Michigan has some strange tales, but few are stranger than that of the Dogman. Some say the story began with a 1987 radio prank by Northern Michigan radio personality Steve Cook. Following the broadcast, Cook was surprised when listeners began sharing their stories of the beast. Surprise turned to shock, however, when a cabin near Luther was attacked by some kind of canine.
One of the many encounters listed on Steve Cook’s great website took place in the summer of 1938. 17-year-old Robert Fortney was fishing on the banks of the Muskegon River near Paris, Michigan when a pack of what appeared to be large feral dogs emerged from the woods:
Fortney remained silent, but the sensitive noses of the dogs quickly picked up his scent. Since he had been small game hunting earlier in the day, Fortney had his loaded rifle nearby. As the dogs approached, they assumed the group posture of a pack on a hunt. Fortney picked up the gun and fired a shot into the air.
The dogs cringed and turned to slink back into the forest, all except one: a huge black dog with unusual eyes.
“They were blue,” said Fortney. “What kind of dog has blue eyes?” The big dog and Fortney considered each other for a long moment, less than ten feet separating them. Fortney fired another shot over the head of the strange dog. Then to Fortney’s shock and amazement, the black dog stood up on two legs and cast a glare that sent shivers down his spine.
“It reared up on its hind legs and stared at me,” said Fortney in a phone interview in 1987. “It may be that I was just scared, but I swear that dog was smiling at me.”
Profits from Cook’s sales of Dogman merchandise support AC Paw, a no-kill animal rescue program that specializes in animals that have been injured, abused, or neglected. Click their logo for details.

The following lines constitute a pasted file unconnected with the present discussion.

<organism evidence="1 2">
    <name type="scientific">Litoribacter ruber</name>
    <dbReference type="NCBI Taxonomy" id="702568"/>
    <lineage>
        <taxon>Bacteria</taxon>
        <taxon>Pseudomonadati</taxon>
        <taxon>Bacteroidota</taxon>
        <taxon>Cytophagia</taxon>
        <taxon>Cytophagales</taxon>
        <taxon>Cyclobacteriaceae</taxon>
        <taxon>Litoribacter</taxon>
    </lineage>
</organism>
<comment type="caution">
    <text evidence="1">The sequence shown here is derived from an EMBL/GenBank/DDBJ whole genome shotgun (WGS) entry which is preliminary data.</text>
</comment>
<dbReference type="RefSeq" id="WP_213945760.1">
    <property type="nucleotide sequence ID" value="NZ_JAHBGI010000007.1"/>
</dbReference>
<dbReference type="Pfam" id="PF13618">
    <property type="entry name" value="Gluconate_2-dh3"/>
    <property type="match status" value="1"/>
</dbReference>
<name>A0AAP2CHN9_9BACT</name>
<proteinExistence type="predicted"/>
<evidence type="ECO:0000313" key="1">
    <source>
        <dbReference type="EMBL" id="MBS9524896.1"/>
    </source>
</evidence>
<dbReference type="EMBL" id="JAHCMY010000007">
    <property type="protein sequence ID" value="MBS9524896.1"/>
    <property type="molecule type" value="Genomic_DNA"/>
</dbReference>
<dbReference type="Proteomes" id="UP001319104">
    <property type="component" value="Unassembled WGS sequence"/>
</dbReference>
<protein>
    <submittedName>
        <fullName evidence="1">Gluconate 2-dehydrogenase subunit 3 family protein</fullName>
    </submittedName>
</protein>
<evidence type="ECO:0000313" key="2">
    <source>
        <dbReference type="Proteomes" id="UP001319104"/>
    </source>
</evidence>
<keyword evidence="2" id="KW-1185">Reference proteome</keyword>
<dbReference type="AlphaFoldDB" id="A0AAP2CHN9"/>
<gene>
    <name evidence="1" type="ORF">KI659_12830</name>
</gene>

The Dogman legend has grown over the years, and Michigan filmmaker Rich Brauer is hard at work on the filming of “Dogman 2: The Wrath of the Litter”. In a nice feature in the Detroit Free Press, Brauer opines:
“Every culture has a mythical woodland creature that they blame stuff on. I don’t know what it is about people that they want to blame stuff on something like that. There’s an inherent imagination that people have, especially when they go in the woods and start to hear things and their hair stands up on the back of their head. … It might turn out to be a chickadee on a stick, but up until that moment, it was something huge.”
Looking for more? “Ghost” on Absolute Michigan brings up a graveyard full of spooky stories including the rowdy ghosts of the Fenton Hotel and the Ghost of Minnie Quay. For more on the Dogman and many more scary stories, turn to Linda Godfrey’s Weird Michigan, a compendium of strange tales from all across Michigan.